Sunday, May 23, 2010

Sunday Suds: Birra Baladin "Solera"

No, I didn't take a side trip to Champagne while visiting Piedmont over the last ten days. So no, that's not a sample of wine drawn from the solera of Anselme Selosse you see in the picture at right. What it is (or was...), though, is something equally obscure and fascinating.

What it is was just one of many highlights of a side visit I did take while in Piedmont, in the company of a couple of friends, to visit Birra Baladin in Piozzo. Yes, it was beer, a beer unlike any I'd tried before.

Baladin founder and brewmaster Teo Musso started his solera "experiment" (his word, not just mine) in 1996, when he intentionally left a batch of his then fledgling flagship brew, Super Baladin, in a loosely closed cask. Three years later, he bottled that beer after it had undergone a transformation usually associated with brown spirits rather than beer, mellowing in flavor and losing a good deal of its original alcohol via evaporation. That slow, slight oxidation took the beer's original 8.5% alcohol down to a whopping two percent.

Eleven years later, Teo opened a bottle to share with us. Was it mindblowingly complex? No. But it was amazingly fresh, delicate and, though oxidative in style, not at all oxidized in taste. It showed a kind of freshness akin to old Madeira, along with aromas of sandalwood and subtle dried fruits and spices.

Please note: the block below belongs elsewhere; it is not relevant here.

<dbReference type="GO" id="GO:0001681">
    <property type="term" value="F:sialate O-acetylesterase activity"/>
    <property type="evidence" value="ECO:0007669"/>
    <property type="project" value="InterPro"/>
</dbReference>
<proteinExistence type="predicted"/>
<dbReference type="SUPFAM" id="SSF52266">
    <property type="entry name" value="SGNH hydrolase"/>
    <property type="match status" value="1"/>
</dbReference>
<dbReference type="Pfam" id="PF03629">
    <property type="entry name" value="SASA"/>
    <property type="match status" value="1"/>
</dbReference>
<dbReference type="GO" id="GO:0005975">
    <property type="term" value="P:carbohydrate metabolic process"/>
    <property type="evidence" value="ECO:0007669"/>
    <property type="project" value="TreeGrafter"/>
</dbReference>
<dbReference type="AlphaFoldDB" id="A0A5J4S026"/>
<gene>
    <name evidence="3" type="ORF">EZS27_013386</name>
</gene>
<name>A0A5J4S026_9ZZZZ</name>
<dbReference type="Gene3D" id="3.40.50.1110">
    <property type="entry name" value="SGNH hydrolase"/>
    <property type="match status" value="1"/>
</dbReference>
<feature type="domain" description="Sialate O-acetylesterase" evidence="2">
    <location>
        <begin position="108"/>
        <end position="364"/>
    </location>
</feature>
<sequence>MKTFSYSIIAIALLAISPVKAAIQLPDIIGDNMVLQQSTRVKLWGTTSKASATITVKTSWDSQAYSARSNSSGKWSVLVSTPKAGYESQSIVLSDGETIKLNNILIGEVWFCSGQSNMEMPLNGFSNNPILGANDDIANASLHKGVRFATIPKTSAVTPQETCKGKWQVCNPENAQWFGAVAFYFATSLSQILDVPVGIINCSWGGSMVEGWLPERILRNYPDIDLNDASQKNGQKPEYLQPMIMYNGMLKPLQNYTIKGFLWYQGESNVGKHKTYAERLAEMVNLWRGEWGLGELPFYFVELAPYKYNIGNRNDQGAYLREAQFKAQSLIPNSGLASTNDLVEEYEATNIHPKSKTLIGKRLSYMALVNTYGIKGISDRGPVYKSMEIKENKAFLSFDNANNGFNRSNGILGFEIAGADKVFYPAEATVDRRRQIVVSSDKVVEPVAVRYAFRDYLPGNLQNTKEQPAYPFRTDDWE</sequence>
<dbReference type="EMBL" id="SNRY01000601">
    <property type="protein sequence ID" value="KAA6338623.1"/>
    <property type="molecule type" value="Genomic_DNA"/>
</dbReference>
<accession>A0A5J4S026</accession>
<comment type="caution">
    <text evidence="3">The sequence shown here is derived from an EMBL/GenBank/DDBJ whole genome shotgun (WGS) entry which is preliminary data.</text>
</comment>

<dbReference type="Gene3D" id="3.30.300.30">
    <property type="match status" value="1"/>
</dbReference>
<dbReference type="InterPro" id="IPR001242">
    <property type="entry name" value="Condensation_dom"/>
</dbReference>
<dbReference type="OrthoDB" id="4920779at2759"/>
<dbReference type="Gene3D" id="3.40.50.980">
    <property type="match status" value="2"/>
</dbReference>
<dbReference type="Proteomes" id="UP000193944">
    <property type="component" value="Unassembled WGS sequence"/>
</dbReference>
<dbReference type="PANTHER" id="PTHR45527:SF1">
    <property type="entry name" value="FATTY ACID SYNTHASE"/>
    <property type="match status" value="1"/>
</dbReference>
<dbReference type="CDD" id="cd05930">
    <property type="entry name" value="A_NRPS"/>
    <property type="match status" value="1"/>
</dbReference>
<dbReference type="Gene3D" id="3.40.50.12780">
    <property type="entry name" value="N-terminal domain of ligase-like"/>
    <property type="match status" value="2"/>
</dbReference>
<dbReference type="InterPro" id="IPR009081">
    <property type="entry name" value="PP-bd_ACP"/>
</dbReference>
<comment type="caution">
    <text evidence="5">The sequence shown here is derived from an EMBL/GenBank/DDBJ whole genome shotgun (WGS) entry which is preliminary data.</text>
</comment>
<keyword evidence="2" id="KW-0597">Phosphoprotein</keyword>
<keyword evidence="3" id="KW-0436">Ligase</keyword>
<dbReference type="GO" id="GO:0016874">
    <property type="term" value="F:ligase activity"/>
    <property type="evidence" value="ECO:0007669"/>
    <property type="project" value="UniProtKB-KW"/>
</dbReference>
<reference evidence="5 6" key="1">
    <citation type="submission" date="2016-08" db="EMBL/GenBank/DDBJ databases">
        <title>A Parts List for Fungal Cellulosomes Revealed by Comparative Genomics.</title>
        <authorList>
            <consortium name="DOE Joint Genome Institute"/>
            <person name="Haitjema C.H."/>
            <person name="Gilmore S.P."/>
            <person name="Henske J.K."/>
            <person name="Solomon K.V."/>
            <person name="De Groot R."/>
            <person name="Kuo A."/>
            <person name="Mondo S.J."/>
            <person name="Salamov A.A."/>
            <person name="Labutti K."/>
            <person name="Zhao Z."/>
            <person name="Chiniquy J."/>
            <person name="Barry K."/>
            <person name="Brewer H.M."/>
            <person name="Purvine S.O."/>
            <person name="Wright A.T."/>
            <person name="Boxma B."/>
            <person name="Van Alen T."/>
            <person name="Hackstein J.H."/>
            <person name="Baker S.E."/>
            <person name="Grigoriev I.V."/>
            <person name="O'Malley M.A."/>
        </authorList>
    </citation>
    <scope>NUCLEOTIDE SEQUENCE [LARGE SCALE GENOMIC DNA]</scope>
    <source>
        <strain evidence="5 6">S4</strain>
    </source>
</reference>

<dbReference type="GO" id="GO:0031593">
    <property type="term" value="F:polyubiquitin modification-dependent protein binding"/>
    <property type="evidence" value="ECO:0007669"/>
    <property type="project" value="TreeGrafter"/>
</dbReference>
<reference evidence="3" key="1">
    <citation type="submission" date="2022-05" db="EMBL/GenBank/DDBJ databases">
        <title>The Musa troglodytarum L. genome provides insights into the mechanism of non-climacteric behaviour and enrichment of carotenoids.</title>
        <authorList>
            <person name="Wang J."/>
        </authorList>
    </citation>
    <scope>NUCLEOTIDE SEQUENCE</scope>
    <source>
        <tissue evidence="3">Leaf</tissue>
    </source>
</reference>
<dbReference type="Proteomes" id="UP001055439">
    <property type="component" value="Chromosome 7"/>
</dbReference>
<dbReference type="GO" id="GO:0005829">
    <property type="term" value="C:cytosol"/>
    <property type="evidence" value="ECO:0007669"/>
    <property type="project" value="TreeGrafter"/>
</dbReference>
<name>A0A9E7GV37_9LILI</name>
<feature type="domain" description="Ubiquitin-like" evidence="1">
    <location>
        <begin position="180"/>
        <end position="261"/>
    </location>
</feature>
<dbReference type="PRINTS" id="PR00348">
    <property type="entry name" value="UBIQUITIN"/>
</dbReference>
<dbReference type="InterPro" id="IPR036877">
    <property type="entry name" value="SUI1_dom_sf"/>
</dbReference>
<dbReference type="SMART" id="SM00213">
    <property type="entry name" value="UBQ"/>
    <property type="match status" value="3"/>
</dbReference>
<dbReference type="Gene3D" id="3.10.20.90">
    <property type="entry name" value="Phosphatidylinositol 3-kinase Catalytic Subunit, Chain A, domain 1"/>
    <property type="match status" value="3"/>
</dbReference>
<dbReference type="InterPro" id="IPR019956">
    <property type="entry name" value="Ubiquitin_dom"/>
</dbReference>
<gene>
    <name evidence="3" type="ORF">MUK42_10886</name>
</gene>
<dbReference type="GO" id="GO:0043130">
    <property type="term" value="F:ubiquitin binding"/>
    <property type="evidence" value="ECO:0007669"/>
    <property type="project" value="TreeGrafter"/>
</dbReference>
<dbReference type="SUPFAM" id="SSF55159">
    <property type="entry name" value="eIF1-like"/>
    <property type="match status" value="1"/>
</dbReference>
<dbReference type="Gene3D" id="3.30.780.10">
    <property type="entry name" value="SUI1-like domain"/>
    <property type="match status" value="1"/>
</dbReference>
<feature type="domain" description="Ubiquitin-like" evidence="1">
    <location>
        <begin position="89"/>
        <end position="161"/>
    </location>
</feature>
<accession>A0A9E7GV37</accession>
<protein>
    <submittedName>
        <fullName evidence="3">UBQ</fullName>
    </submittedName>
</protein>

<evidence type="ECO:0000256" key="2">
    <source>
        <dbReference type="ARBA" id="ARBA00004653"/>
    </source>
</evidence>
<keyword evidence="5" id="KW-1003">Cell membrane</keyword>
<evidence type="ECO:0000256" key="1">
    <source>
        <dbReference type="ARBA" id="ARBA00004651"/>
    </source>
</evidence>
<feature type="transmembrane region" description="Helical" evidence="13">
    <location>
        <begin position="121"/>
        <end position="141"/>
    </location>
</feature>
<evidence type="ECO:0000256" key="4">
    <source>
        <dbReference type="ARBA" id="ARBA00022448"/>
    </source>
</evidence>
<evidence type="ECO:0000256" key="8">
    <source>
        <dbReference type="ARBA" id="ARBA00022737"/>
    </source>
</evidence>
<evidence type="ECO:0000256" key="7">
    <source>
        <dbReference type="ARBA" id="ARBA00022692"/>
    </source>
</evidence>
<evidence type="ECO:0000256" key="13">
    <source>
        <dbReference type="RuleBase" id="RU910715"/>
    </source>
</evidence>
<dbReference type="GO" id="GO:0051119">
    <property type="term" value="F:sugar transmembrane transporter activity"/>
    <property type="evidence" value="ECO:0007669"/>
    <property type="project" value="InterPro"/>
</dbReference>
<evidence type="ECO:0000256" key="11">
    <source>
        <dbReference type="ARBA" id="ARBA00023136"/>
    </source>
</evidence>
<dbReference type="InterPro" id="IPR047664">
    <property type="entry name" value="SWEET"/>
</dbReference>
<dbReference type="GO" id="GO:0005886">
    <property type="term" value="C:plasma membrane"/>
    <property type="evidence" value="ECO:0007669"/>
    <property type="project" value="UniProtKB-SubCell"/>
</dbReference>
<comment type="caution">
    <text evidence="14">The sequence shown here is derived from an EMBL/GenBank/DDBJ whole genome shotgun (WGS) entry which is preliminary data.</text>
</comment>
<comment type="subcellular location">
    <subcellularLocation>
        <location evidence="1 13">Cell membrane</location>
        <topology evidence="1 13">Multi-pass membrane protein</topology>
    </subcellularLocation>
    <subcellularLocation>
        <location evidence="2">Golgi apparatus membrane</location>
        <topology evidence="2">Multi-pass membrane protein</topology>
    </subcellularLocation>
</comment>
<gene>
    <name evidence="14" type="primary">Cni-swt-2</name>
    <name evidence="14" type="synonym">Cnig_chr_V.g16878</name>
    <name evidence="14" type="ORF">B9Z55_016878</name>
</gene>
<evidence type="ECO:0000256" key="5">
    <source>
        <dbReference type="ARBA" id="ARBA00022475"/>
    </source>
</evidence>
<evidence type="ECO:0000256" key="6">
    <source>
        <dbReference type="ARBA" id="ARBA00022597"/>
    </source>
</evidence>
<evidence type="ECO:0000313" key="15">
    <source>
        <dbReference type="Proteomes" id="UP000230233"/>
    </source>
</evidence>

I hope/plan to share more complete details of our visit with Teo at Baladin in the weeks to come. This was just too geeky not to break out now.


The Wine Mule said...

Have I got a wine for you:

Camillo Donati Malvasia dell' Emilia Frizzante IGT

It's almost beer...

Do Bianchi said...

during my years as a grad student, I used to spend the summers touring with my cover band in the Veneto along the beer festival circuit. Folks don't think of Italians AND beer but there's an awesome microbrew culture concentrated in the Veneto where it's relatively easy to find unpasteurized beer during the summer (once you taste it, it's hard to go back!)... great post...

bill l said...

i first tasted baladin brews at 2006 salon de gusto. there were real good except the ones with the herbs and spices in them. i never understand why brewers do this.

they can be had in maryland at you know where.

David McDuff said...

@Dave - You're not the first I've seen/heard compare Donati to brewski (also in the VLM's dying post). Haven't been dabbling much with PetNats of late but I reckon I'll have to take the Donati for a spin.

@Jeremy - You're absolutely right. Until just a few years ago, I never thought beyond Peroni and Moretti (neither of which I care much for) when it came to Italian beer. But there's been a renaissance in Ital beer culture growing since the mid-90s, largely under the influence of Teo. Now there's tons of cool stuff out there.

@Bill - Brewers do it because they can. Part of the always exploratory, experimenting aspect of beer culture. Actually, there's a pretty longstanding historical precedent for it, too. That said, I'm not a huge fan of spice and fruit adjuncts either, though I do love me some kriek.

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